*Wigner function*in that context.the Green function is not an operator, it is a correlation function, defined as $G\left(x_{1},x_{2}\right)=\left\langle \hat{T}\left[\hat{a}\left(x_{1}\right)\hat{a}^{\dagger}\left(x_{2}\right)\right]\right\rangle $ where $\hat{T}$ is the time-ordering operator, $\hat{a}$ is the (fermionic or bosonic) destruction operator, and $\left\langle \cdots\right\rangle $ represents the averaging process: it could be $\left\langle \cdots\right\rangle =\left\langle N\right|\cdots\left|N\right\rangle $ if you're working with number states $\left|N\right\rangle$, or $\left\langle \cdots\right\rangle =\text{Tr}\left\{ e^{-\beta H}\cdots\right\} /\text{Tr}\left\{ e^{-\beta H}\right\} $ if you're working with thermal averaging ($\beta=\left(k_{B}T\right)^{-1}$ is an inverse temperature in that case), ... Note there are other conventions for the Green functions, but it does not matter here. The

*Fourier*transform of the Green function reads $$G\left(p,x\right)=\int dz\left[e^{\mathbf{i}pz/\hbar}G\left(x-z/2,x+z/2\right)\right]$$ and it looks like a Wigner transform of the Green function, but it should be more appropriate to call it a Fourier transform of the Green function when you choose $x_{1,2}=x\mp z/2$ for the components. In condensed matter theory, $G\left(p,x\right)$ is often called a*mixed-Fourier Green function*(the*full*Fourier transform would have given $G\left(p_{1},p_{2}\right)$ instead) or a*quasi-classical Green function*for the reason to come.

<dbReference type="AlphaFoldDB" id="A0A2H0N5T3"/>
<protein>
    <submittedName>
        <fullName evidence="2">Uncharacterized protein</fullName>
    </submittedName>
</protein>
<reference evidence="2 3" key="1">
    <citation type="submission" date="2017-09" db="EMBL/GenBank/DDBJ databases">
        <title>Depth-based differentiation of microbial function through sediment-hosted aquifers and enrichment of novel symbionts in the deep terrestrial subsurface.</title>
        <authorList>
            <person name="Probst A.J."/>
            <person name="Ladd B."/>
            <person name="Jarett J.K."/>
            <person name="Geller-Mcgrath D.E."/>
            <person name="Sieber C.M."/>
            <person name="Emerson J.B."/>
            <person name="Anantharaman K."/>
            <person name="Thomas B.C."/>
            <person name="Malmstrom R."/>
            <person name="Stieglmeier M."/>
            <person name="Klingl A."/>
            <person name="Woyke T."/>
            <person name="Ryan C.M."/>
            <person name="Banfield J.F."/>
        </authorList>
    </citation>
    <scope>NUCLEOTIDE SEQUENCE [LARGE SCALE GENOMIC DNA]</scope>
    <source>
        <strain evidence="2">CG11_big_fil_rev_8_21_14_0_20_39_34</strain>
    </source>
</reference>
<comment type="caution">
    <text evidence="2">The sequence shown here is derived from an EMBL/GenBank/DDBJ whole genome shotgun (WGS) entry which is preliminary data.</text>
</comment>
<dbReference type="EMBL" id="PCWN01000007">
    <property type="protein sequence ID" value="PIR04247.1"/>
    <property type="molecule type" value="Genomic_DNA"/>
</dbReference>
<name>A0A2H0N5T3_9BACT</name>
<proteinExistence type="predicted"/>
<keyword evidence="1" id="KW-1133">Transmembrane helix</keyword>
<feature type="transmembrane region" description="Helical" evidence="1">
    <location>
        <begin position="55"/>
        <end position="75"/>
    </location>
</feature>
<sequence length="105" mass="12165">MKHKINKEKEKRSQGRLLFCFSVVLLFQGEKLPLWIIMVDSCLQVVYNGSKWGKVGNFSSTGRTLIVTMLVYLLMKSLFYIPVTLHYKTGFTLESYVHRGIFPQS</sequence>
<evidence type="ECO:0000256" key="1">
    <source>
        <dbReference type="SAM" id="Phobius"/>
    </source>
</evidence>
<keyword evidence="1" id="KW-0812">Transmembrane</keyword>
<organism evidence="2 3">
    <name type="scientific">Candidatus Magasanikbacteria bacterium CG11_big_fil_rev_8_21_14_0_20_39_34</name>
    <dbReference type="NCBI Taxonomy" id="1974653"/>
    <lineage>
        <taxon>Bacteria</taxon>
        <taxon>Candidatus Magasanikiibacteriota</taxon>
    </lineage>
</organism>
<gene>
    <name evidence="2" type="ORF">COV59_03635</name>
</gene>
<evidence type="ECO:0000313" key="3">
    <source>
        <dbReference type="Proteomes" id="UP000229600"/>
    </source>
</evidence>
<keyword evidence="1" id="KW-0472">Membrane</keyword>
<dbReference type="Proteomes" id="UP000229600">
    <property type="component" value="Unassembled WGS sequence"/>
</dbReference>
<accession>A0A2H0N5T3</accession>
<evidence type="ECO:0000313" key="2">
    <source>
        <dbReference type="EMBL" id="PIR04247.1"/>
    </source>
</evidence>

In the limit $\hbar/\tilde{p}\tilde{x}\ll1$ (called quasi-classical limit), with $\tilde{p}\tilde{x}$ the phase-space exploration of the system, the equation of motion of the quasi-classical Green function is the Boltzmann's (transport) equation. The quasi-classical Green functions are not normalised, so they can not be *interpreted* (whatever it means) as quasi-probability distribution.

As far as I remember, the quasi-classical equation of motion for the Wigner function is not the Boltzmann's one, but the Liouville's one: the collision term is absent, since there is no self-energy method associated with the density matrix. One needs to work with the Lindblad equation for the density matrix, whereas the self-energy method is sufficient when you work with the quasi-classical Green function. Other method to deal with open systems when working with the density matrix is the so-called *stochastic method*, see *e.g.* Walls, D. F. & Milburn, G. J. *Quantum optics* (Springer-Verlag, 1994).